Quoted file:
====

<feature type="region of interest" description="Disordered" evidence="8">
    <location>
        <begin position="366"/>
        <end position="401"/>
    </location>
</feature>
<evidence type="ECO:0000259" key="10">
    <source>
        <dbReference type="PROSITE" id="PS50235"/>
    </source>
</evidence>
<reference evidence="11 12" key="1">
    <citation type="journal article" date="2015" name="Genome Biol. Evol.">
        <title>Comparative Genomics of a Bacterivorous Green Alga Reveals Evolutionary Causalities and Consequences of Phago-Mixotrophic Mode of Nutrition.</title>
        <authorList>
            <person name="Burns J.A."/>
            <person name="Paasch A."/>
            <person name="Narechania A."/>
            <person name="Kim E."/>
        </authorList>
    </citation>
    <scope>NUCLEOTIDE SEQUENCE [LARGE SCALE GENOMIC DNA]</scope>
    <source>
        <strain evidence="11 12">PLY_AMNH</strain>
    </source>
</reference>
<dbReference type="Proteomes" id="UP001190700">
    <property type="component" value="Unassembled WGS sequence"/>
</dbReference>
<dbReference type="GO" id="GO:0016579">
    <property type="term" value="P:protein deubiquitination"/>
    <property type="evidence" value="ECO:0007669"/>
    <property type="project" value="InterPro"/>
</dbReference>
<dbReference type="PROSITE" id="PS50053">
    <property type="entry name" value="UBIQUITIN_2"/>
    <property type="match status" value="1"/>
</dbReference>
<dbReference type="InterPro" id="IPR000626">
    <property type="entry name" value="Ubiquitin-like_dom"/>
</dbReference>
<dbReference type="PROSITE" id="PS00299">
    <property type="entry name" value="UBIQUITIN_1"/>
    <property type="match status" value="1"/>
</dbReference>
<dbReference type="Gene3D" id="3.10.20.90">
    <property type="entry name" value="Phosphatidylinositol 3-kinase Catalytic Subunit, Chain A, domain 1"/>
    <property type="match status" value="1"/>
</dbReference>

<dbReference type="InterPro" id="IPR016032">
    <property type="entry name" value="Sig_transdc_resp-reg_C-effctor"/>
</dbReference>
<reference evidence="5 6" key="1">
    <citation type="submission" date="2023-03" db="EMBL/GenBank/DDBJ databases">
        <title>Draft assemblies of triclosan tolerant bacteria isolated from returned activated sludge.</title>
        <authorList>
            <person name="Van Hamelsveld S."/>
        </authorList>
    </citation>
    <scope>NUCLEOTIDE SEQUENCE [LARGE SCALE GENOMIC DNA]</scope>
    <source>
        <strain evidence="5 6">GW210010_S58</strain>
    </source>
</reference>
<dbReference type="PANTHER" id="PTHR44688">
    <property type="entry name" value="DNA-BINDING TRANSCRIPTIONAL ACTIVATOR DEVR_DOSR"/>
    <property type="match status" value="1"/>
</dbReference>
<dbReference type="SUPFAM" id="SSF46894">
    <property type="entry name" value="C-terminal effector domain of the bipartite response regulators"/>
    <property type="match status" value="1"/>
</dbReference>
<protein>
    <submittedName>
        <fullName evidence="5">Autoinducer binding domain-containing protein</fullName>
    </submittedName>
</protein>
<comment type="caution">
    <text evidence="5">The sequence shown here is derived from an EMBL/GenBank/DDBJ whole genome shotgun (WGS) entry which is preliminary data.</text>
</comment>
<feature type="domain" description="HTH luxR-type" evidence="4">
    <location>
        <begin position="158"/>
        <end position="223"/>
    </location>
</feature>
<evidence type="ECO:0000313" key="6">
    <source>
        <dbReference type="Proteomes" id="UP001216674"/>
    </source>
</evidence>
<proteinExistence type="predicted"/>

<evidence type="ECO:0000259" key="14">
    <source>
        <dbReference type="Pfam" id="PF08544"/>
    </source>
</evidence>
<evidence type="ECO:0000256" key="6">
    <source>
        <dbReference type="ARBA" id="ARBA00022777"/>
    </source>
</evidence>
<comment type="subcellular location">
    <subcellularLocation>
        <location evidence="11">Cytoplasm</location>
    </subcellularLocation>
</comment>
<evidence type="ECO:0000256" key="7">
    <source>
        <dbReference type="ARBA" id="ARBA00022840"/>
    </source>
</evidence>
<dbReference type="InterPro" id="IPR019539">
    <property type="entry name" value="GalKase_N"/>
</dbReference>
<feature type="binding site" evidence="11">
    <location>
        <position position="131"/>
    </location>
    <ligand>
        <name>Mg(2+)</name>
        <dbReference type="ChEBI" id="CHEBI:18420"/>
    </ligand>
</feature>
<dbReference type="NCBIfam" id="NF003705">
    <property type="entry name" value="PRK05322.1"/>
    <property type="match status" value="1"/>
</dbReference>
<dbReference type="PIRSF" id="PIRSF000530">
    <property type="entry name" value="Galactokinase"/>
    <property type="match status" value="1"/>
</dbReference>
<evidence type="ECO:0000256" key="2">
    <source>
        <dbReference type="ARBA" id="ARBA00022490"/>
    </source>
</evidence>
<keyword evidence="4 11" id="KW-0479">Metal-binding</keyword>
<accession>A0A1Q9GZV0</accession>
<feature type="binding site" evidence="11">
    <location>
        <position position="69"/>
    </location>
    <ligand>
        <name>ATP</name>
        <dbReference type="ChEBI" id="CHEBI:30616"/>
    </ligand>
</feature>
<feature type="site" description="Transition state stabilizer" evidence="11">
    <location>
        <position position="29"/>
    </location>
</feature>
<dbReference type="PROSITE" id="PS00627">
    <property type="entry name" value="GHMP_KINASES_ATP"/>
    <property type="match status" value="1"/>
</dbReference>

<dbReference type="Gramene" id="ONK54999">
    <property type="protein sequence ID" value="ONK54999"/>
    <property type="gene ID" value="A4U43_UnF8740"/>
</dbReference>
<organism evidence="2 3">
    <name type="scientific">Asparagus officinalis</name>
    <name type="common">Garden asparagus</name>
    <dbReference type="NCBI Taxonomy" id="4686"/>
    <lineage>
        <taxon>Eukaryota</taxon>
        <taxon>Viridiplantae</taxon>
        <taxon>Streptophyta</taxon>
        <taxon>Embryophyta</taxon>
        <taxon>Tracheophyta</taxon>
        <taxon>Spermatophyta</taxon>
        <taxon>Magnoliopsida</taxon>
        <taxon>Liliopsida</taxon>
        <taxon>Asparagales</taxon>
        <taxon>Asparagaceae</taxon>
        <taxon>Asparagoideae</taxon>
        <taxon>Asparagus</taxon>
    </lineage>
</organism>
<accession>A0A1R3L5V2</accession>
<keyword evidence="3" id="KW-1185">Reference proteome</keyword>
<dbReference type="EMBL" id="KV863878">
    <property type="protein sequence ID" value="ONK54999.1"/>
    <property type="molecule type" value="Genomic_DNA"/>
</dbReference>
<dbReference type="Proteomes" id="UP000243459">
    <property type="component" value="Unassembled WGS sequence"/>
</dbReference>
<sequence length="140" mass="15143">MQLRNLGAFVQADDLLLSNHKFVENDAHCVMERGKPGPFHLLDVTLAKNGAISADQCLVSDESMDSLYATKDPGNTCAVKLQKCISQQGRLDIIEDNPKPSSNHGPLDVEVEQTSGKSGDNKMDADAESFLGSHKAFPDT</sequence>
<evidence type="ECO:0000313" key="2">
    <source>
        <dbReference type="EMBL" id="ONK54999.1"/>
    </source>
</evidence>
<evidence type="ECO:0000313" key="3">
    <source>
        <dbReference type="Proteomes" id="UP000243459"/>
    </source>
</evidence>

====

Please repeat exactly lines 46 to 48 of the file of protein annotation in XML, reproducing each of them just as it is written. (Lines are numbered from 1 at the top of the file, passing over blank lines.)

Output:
<dbReference type="Gene3D" id="3.10.20.90">
    <property type="entry name" value="Phosphatidylinositol 3-kinase Catalytic Subunit, Chain A, domain 1"/>
    <property type="match status" value="1"/>